Adele's sophmore album, 21, kicks-off with "Rolling in the Deep," a dark and angry song that incorporates a heavier rock edge than we are accustomed to hearing from her. Despite the shift, she does not lose the piano and powerful delivery we love. This represents the overall feel of the album: Adele expands on her musical styling and inspiration, without abandoning the winning formula from her debut.
Adele keeps the rock edge in the second track "Rumor has it." It is quite evident that she is singing about real pain and emotion on this album, as she expresses digust for a former lover. Adele has expressed publicly that her real life break up fuels her writing and we can see that the resulting product is brilliant, razor sharp music. This isn't the first time that artists' break-ups have resulted in great music (Beck's Sea Change comes to mind). It's a little sad to think that we are benefitting from her hurt, but then again, it is evident that this outlet was sweet revenge for Adele, as well.
In the passionate ballads, "Turning Tables" and "Take it all," she lets her voice take over and reminds us why she is the queen of the modern soul songbirds. Though I am a fan of Florence and the Machine and Duffy, I really don't think they can touch Adele. Her voice is as soulful and her delivery as flawless as I have ever heard. Her musical style is very genuine and humble, which is very refreshing and rather unique for this day and age. In fact, many folks will call this album a throw-back or say that it reminds them of music from the 60's or 70's. Although I see their point, I like to just think of it as good music and timeless at that.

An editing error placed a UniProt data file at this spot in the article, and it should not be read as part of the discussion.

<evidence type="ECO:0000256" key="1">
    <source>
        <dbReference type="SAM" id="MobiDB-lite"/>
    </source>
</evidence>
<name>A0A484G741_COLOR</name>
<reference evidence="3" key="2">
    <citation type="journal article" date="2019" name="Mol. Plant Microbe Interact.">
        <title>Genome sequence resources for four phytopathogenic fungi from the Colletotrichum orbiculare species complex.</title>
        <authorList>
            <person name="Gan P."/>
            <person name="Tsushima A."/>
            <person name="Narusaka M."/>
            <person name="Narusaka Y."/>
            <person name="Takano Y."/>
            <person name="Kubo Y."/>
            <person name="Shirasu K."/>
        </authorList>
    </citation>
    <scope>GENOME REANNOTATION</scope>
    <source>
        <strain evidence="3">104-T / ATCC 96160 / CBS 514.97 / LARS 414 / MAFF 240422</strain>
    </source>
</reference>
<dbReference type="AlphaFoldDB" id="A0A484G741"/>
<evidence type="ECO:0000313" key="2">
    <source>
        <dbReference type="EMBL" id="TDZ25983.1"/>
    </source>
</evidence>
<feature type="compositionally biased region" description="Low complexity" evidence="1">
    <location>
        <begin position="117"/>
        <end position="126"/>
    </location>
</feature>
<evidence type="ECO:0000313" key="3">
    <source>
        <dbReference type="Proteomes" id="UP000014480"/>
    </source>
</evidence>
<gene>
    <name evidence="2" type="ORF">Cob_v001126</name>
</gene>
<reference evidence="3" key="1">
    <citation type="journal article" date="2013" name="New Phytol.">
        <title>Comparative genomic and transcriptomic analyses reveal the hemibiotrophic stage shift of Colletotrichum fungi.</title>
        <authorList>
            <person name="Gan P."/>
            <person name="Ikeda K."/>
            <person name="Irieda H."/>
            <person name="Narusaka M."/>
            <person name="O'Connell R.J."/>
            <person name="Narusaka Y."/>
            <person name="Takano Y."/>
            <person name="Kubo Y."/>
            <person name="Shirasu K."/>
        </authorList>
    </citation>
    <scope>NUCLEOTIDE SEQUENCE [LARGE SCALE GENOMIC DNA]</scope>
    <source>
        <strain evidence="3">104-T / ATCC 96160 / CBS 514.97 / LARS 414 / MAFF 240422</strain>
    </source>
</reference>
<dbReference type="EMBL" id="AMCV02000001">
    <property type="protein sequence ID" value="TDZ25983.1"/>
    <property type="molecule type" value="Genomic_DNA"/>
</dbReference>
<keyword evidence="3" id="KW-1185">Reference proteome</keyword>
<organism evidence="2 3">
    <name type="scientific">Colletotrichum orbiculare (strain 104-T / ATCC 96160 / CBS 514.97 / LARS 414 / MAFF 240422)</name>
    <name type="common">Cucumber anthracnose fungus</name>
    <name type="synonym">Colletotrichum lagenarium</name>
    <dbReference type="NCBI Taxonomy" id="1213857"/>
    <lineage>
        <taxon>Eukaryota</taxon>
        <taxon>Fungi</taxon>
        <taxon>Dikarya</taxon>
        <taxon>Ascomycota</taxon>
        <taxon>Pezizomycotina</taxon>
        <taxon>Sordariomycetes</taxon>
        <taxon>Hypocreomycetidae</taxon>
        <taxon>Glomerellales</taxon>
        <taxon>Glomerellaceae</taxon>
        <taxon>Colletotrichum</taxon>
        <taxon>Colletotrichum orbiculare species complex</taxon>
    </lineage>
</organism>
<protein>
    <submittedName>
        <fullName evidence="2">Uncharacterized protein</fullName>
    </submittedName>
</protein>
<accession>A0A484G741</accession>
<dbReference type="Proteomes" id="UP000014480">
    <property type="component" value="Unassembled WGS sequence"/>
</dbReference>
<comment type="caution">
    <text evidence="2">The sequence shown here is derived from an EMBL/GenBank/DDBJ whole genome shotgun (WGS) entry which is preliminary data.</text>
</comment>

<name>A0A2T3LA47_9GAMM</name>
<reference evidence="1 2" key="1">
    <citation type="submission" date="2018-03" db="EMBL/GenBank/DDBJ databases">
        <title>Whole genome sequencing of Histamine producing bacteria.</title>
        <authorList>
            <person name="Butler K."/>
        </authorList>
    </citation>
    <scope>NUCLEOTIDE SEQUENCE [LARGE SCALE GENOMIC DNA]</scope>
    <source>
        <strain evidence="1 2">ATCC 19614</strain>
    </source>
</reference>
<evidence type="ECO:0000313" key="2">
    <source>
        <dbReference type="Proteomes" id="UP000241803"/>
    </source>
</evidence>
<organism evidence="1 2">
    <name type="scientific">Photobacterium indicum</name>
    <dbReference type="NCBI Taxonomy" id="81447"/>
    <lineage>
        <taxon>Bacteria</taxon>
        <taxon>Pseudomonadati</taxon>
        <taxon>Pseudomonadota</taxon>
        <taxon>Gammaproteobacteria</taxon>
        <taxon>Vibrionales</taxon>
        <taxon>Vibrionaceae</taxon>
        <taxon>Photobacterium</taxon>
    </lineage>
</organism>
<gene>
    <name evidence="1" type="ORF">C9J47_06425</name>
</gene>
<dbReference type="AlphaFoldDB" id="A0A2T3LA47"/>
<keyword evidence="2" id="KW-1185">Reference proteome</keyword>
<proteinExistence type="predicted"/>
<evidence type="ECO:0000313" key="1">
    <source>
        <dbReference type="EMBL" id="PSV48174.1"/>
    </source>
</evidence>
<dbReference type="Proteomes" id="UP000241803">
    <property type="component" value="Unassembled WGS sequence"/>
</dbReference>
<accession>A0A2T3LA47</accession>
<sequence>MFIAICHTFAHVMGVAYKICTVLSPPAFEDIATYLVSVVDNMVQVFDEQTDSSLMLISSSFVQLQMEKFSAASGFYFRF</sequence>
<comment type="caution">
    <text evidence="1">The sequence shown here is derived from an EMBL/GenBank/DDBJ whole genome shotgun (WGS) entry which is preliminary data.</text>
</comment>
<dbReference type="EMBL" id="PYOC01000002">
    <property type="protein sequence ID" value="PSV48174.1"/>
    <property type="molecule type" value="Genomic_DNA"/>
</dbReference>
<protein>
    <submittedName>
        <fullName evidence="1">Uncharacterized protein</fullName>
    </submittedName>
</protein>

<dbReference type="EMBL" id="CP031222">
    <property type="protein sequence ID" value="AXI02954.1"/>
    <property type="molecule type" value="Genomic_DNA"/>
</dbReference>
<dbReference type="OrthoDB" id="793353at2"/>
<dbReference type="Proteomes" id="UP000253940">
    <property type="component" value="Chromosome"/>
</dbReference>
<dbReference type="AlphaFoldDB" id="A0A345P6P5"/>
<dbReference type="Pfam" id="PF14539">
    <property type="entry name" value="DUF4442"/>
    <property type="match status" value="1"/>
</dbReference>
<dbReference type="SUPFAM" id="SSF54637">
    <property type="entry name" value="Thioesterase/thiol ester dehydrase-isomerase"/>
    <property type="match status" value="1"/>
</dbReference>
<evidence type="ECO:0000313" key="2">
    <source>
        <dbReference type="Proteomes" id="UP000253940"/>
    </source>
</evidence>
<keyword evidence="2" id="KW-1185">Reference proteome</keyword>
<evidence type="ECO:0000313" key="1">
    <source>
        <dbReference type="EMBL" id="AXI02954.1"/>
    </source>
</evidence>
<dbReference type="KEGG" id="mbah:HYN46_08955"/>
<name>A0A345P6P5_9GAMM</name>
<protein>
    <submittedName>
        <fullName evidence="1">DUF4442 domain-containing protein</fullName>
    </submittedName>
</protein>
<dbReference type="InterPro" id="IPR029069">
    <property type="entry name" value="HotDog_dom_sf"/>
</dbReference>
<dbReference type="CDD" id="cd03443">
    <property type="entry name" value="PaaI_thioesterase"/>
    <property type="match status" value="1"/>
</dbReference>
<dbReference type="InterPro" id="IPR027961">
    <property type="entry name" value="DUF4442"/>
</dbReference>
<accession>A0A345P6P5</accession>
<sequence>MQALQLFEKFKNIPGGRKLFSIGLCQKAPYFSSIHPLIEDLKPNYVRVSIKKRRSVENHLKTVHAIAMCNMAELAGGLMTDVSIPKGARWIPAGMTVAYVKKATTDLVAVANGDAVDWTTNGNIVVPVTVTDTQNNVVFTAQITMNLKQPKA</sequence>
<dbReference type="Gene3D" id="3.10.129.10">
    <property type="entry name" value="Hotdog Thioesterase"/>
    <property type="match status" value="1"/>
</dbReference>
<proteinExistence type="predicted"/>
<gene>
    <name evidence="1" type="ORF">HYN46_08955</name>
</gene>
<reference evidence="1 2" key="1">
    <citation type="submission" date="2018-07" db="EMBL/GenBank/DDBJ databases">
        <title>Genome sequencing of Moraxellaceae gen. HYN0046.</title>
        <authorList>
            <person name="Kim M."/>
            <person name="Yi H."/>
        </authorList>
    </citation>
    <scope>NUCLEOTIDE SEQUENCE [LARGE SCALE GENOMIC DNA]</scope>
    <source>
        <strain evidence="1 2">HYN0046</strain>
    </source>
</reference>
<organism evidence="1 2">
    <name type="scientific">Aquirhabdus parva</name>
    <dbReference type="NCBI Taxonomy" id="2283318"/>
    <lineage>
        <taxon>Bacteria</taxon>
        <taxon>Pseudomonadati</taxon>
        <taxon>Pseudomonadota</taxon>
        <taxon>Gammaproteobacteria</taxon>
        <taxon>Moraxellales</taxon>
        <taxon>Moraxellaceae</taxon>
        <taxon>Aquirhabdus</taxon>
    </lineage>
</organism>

Overall, the album flows well as a cohesive unit of music, despite dabbling in a few different styles. Legendary producer, Rick Rubin adds his touch to four of the tracks including a loungy cover of the Cure's "Love Song." I quite enjoy Adele's take on the 80's classic, yet I've heard this song covered so many times that I don't view this as one of the stronger points of the album. Regardless, it is all part of a story and soundtrack to Adele's rocky love life that she portray's for us beautifully, though darkly and sometimes angrily.